In any case, I am going to keep my fingers crossed.

  7. #7
    Senior Member fut's Avatar
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    Default

    great post twickle.

  8. #8
    Senior Member Twickle Purple's Avatar
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    Thanks fut there's enough there to keep us all reading for a good while!

    Quote Originally Posted by hozer2k
    Arent a lot of people with rosacea light sensitive? So this seems to be somewhat contradictory to our condition.
    I believe so. I know that I am very light sensitive, to sunlight. I feel scorched by the slightest exposure and it was made worse by the Doxycyline.

    Light is full spectrum, the therapy we are discussing are with individual spectrums.

    Red and Near Infrared have no UV. I believe that this is what most people are sensitive to. The caution that I repeated was for the folks who have immunological conditions causing photosensitivity.

    Happiness is a choice.

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    TP: Since you seem pretty familiar with the products and want something right out of the box like me...would you think the all red single acne lamp is a good choice for what I want to do then?

    If this does even half of what the claims are (heck even a quarter) then it would be worth it to me. I am surprised we dont have more people trying it.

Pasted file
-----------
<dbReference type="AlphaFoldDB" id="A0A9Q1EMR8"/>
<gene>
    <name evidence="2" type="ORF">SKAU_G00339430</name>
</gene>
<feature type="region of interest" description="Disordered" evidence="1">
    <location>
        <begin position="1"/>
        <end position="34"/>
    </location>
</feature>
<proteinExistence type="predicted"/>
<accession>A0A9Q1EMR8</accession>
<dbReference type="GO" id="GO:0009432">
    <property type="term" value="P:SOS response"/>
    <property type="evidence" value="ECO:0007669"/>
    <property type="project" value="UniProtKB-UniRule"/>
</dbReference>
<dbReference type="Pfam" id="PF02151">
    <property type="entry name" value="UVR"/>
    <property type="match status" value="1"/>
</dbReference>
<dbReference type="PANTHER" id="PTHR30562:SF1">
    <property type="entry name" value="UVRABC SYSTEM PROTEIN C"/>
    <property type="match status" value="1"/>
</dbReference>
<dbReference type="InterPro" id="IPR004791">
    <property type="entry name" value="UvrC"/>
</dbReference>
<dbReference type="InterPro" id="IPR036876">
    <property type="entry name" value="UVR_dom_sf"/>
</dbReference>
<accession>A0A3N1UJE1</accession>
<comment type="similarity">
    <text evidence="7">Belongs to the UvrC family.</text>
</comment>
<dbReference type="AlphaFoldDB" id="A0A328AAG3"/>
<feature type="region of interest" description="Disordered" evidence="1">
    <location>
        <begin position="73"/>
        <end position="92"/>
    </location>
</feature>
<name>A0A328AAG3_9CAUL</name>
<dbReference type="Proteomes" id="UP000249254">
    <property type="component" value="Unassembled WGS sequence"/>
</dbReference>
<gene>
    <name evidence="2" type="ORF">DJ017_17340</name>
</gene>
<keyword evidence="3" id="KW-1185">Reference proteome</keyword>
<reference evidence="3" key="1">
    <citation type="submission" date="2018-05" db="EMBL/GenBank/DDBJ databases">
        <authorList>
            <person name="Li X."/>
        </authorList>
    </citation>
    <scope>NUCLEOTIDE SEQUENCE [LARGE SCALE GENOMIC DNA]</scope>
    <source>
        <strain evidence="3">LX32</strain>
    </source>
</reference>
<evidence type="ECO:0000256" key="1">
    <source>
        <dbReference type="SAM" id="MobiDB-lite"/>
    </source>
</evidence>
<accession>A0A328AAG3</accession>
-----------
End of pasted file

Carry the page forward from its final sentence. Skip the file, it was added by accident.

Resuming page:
10. #10
    Senior Member Twickle Purple's Avatar
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    I think a lot of folks use it, they just aren't here on this forum. I can't really make a recommendation, I can just share everything I know, or if you lived on Vancouver Island, I could let you use my machine to see how it works for you.

    I think there are 3 things to consider when purchasing a unit: spectrum, convenience, cost/value

    SPECTRUM

    Decide which spectrum is best suited to your needs.

    CONVENIENCE

    Consider your sessions and how, where and when you will be using the unit. At night, in bed, a hand held unit can rest on your pillow and you can position your head and face according to the area you want coverage. If you want to use it during the day, let's say when you are at your desk or in front your computer, then the unit with a stand is best because you can just position it and keep focused on your tasks at hand (as long as you stay still.) I've set my units up in a room with a table that I lay on during my sessions. I make the room very dark so the light is focused and I get no other spectrum interference.

    COST/VALUE

    How many lights can you afford? Which unit gives you the most lights/output/dose for your money and still meets your other criteria?

    --

    I hope all this helps. Sorry for not answering your question directly.

    Twickle Purple

    Happiness is a choice.